Bible Journaling: 1 Kings

What we know as 1st and 2nd Kings were actually written as one book together. This is helpful to keep in mind when we read it, so that we do not miss half of the story!

BlogFaith & Spirituality Bible Journaling: 1 Kings

What we know as 1st and 2nd Kings were actually written as one book together. This is helpful to keep in mind when we read it, so that we do not miss half of the story!

For a broader view of this book of the Bible, we encourage you to watch this video:

Bible Journaling Tip: In some Bibles there are ribbons to keep your place. Have you considered adding additional ones? It’s really simple. You can take a piece of ribbon and tie it onto the existing one, or glue it next to it. You can also consider tying things to these ribbons that are meaningful to you: dried flowers, beads, or even little bells. If you're Bible journaling online, you can use JournalOwl's built-in bookmarking feature to ensure you never lose your spot!

(information)  -  encounter God through the Scripture 


The author is not identified, but traditionally Jeremiah has been believed to have written 1 and 2 Kings (as one book). When you read, see if you can find any places where the author is referring to themselves? Is the author at the forefront of the text, or in the background?


The nation of Israel was the intended audience of this book, which would serve as a reminder of all that God had done for them. Today, we can read this text to discover the character of people, the character of God, and to learn from the mistakes of the Israelites.


We just read in the books of 1st and 2nd Samuel about how the Israelites went from functioning in twelve separate tribes with leaders being called ‘Judges’, to becoming one kingdom being led by a king. We learned about the successes and failures of both Saul and then David, and finally, we read about God’s promise to bring a Messianic kingdom that will rule forever. The book of Kings begins here. It tells us about all the kings that came after David, but none of them lived up to the promise … not yet anyway. 


This is a historical account of king Solomon’s reign, how Israel splits into two kingdoms, and how God responds to this. Note the similarities between the reign of all of these kings. You could take a pen and mark themes in each king’s timeline: leading the people well, failing morally, returning to God, etc.

(revelation)  -  contemplate / reflect on our own lives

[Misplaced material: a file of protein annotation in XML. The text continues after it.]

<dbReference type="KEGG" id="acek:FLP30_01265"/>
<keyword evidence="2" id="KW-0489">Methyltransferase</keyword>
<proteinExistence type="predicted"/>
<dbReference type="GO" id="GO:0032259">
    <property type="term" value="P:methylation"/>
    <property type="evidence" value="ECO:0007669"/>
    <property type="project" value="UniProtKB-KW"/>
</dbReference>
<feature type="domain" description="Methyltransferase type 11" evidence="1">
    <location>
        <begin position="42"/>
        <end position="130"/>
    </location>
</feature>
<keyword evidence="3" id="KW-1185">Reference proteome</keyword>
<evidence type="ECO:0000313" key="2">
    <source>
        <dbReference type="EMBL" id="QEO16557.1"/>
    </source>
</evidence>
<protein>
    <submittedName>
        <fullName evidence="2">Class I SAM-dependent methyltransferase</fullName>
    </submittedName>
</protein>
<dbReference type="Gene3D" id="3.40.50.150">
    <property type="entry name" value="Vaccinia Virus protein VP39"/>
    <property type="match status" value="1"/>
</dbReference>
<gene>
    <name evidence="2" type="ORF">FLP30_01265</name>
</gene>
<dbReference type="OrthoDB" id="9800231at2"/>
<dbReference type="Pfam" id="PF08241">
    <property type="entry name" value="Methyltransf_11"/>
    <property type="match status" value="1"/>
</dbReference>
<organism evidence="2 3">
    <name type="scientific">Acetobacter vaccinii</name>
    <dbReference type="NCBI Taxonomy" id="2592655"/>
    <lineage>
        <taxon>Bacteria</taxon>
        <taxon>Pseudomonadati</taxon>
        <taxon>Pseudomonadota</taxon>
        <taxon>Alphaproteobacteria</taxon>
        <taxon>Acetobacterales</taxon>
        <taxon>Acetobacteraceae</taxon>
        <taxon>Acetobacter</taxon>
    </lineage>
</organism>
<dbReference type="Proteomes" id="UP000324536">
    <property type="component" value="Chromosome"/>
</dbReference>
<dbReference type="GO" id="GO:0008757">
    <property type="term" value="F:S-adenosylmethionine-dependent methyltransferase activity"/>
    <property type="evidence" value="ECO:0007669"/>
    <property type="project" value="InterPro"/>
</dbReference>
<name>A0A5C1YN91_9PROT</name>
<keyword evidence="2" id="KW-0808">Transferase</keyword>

Key verse:

1 Kings 2:1-6 NIV

When the time drew near for David to die, he gave a charge to Solomon his son. “I am about to go the way of all the earth,” he said. “So be strong, … and observe what the Lord your God requires: Walk in obedience to him, and keep his decrees and commands, his laws and regulations, … andDeal with Joab according to your wisdom (kill him), … do not let his gray head go down to the grave in peace.


Do you see how David had a mixed agenda in this speech? Mark which parts of what he says are his own desires, and which parts are God’s will. We sometimes want to bend the will of God to suit our own needs and wishes.  Is there a place in your life where you have a mixed agenda?

(transformation)  -  respond with creative worship action  

Drawing prompt:

Look at Chapters 6-7, and the detail with which the temple is described. Use this to draw or paint what the temple might have looked like - include all the elements, from the bronze works to the gold furnishings. Do you see how these images point back to the garden of Eden?

Note the beautiful detail of the pillars for example and see how God inspires human creativity. Is there something that God wants you to create? Your creativity can be worship unto him. 

Bible Journey with JournalOwl:

Here are some questions / prompts provided by the JournalOwl community. 

  • When David was in a weakened condition, what did Adonijah decide to do? (I Kings 1:5)
  • Of what promise did Bathsheba remind David? (I Kings 1:17)

Follow this link to dive into this book with an online Bible Study group.

Writing prompt:

Read Solomon’s prayer in chapter 8 and write down your own prayer that is similar. Solomon was praying this over the temple - perhaps you could pray it over your home, or your children’s bedrooms, or even your dining table? The Bible is full of rich faith-resources that can give us words when we are uncertain how to speak to God about certain things.

For example: (verse 27-29)
Here, I am praying this over my home whilst Solomon was praying this over the temple.

But will God indeed live on earth? Even heaven, the highest heaven, cannot contain you, much less this home of our family. Listen to your servant’s prayer and her petition, Lord my God, so that you may hear the cry and the prayer that your servant prays before you today, So that your eyes may watch over this home night and day


God, I want to thank you for the book of 1 Kings. Thank you that the beauty that you are can co-exist with our human brokenness. Help me to read this text, and to let it read my life too. Let my response to this text be worship unto you!